Theorem 2. Every nonprincipal character \chi modulo a prime p is a primitive character mod p.

Proof: The only proper divisor of p is 1, but since \chi is not a principal character the number 1 cannot be an induced modulus, so \chi must be primitive since it has no induced modulus < p. QED

The next theorem establishes an important and useful property of Dirichlet characters, namely that d is an induced modulus for \chi mod k if and only if \chi is periodic mod d on those integers relatively prime to k. This can sometimes be used to identify induced moduli very quickly by looking at the pattern of a Dirichlet character’s values (see examples below).

Theorem 3. Let \chi be a Dirichlet character mod k and assume d|k with d > 0. Then d is an induced modulus for \chi if and only if

\chi(a) = \chi(b)    whenever    gcd(a, k) = gcd(b, k) = 1    and    a \equiv b     (mod d)       (2)

Proof: Observe first that if (2) holds, then simply setting b = 1 gives equation (1), so d must be an induced modulus if (2) holds. Going the other way, suppose that d is an induced modulus. We will prove that then (2) must hold. Choose a and b such that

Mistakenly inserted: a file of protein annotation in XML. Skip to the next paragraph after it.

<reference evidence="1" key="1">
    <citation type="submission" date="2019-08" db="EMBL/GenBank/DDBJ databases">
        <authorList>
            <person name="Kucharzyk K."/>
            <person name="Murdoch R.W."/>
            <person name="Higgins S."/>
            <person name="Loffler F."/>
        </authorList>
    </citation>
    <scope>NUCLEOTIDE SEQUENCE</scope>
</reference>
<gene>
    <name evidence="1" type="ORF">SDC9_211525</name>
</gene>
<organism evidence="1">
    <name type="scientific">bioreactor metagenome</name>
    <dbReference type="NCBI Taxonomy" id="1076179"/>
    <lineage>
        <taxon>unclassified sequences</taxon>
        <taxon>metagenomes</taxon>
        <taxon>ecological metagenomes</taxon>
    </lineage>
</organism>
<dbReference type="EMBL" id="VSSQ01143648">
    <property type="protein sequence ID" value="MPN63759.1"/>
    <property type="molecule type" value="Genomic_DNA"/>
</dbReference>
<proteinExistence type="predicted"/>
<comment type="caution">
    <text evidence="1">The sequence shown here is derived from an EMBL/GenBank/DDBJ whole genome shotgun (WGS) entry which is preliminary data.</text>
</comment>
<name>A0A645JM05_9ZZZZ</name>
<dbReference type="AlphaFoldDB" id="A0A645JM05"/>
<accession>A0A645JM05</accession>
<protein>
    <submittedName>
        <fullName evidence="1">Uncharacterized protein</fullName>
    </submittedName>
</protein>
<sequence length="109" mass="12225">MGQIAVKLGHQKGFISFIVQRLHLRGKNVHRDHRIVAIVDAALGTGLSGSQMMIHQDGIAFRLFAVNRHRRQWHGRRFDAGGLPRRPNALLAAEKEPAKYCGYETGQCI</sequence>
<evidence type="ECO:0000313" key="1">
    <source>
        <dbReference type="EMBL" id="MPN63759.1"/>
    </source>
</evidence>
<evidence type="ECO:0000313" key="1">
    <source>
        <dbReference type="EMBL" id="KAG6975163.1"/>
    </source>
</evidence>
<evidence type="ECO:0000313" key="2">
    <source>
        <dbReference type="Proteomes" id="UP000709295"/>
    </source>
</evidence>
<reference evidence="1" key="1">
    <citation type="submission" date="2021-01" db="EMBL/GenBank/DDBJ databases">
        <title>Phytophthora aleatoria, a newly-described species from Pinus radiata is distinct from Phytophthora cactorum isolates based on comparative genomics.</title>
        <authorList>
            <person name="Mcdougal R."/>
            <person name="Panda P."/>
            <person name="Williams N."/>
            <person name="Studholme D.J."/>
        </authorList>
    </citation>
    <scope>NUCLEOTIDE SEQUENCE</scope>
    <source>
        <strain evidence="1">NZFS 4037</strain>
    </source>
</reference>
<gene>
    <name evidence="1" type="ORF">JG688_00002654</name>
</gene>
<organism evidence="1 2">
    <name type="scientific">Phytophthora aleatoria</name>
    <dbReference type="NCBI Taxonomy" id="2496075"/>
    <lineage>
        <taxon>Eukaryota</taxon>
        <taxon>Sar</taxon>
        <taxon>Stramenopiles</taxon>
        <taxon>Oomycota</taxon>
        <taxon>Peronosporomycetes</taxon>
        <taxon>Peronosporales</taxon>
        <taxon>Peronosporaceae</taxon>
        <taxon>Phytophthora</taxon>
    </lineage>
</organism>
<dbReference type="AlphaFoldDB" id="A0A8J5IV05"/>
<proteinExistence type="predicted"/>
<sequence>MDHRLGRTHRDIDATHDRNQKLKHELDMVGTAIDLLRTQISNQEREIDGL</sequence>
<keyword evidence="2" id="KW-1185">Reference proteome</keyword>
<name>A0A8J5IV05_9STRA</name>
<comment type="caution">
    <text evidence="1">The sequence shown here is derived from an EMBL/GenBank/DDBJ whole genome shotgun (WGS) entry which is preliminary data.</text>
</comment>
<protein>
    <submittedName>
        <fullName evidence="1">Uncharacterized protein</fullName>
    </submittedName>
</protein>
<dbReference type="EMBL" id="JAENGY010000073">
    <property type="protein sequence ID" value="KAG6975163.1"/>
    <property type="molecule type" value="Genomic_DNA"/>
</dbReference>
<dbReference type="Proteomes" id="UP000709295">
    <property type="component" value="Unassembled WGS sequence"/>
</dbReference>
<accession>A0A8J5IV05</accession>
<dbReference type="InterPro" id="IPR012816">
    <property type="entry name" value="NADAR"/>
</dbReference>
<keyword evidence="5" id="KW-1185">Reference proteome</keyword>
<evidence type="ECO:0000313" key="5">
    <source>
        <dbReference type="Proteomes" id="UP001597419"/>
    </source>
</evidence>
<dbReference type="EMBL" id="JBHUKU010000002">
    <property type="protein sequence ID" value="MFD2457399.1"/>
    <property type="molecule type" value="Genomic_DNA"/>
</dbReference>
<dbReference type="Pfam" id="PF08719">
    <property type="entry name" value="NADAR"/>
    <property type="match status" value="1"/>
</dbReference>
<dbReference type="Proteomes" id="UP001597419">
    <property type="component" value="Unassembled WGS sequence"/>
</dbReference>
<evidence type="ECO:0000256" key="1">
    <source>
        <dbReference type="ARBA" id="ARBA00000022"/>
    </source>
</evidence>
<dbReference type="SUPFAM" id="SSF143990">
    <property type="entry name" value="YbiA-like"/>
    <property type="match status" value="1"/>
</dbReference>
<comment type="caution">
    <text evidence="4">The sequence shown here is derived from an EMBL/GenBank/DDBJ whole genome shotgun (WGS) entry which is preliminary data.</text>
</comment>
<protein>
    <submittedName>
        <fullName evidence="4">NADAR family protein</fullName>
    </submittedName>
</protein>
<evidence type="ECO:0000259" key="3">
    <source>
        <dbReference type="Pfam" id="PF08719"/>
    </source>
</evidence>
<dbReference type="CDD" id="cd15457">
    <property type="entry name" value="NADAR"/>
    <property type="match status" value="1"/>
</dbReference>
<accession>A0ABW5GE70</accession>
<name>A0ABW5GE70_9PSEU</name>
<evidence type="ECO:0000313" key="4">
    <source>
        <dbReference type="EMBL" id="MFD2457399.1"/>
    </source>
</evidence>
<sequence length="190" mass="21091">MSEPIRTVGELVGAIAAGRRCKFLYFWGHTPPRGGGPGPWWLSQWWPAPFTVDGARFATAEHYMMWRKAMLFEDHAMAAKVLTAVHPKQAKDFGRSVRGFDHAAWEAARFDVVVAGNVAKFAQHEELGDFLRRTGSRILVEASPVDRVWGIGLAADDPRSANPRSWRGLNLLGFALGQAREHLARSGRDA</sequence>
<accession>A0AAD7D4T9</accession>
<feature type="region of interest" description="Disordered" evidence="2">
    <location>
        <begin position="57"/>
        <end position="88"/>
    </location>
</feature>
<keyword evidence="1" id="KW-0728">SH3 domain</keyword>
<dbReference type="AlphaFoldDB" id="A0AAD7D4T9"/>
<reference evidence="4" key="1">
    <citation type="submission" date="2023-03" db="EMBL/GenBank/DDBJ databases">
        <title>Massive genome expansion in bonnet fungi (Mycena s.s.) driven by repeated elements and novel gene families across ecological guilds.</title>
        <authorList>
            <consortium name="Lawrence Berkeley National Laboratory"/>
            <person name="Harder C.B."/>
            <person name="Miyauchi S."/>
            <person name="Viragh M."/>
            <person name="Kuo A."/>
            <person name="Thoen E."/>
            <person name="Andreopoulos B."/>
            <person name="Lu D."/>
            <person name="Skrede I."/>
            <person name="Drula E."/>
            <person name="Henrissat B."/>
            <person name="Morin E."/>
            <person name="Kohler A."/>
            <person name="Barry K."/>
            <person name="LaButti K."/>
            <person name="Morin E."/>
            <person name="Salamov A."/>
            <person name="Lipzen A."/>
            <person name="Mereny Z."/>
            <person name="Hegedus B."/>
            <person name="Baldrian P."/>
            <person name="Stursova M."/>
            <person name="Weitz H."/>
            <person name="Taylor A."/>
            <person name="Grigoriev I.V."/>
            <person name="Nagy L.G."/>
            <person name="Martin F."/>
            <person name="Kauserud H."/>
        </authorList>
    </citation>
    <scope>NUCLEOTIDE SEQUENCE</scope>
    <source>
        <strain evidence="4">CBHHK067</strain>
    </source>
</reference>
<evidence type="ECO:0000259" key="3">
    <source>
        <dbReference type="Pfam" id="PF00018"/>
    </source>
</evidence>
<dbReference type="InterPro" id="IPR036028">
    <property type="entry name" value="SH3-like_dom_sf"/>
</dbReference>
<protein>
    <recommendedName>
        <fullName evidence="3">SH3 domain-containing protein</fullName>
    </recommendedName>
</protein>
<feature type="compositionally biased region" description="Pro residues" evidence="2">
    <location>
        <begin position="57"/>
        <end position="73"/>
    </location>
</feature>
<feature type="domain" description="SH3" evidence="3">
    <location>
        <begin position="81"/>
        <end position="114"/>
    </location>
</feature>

gcd(a, k) = gcd(b, k) = 1    and    a \equiv b   (mod d)

The following argument then shows \chi(a) = \chi(b). Let a\prime be the reciprocal of a mod k, so that

aa\prime \equiv 1   (mod k)

This reciprocal exists because gcd(a, k) = 1. And note that also gcd(a\prime, k) = 1, so then we must have gcd(aa\prime, k) = 1. Since d|k, we can deduce immediately that

aa\prime \equiv 1 (mod d)

and therefore it must be the case that \chi(aa\prime) = 1 since d is an induced modulus. But since a \equiv b (mod d) we deduce that

aa\prime \equiv ba\prime = 1 (mod d)

and therefore

\chi(aa\prime) = \chi(ba\prime)

so

\chi(a)\chi(a\prime) = \chi(b)\chi(a\prime)

But \chi(a\prime) \neq 0 since \chi(a)\chi(a\prime) = 1, so we can cancel \chi(a\prime) to deduce that \chi(a) = \chi(b) which is what we needed to prove. QED

The following examples illustrate the situation.

Example: The following table shows the values of one of the Dirichlet characters \chi mod 9.

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We can see straight away that this table is periodic modulo 3 so by Theorem 3 it must be the case that 3 is an induced modulus for \chi. In fact, \chi acts like the following Dirichlet character \psi

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in the sense that \chi(n) = \psi(n) for all n. Here, \psi is a primitive Dirichlet character and \chi is a non-primitive character called an extension of \psi.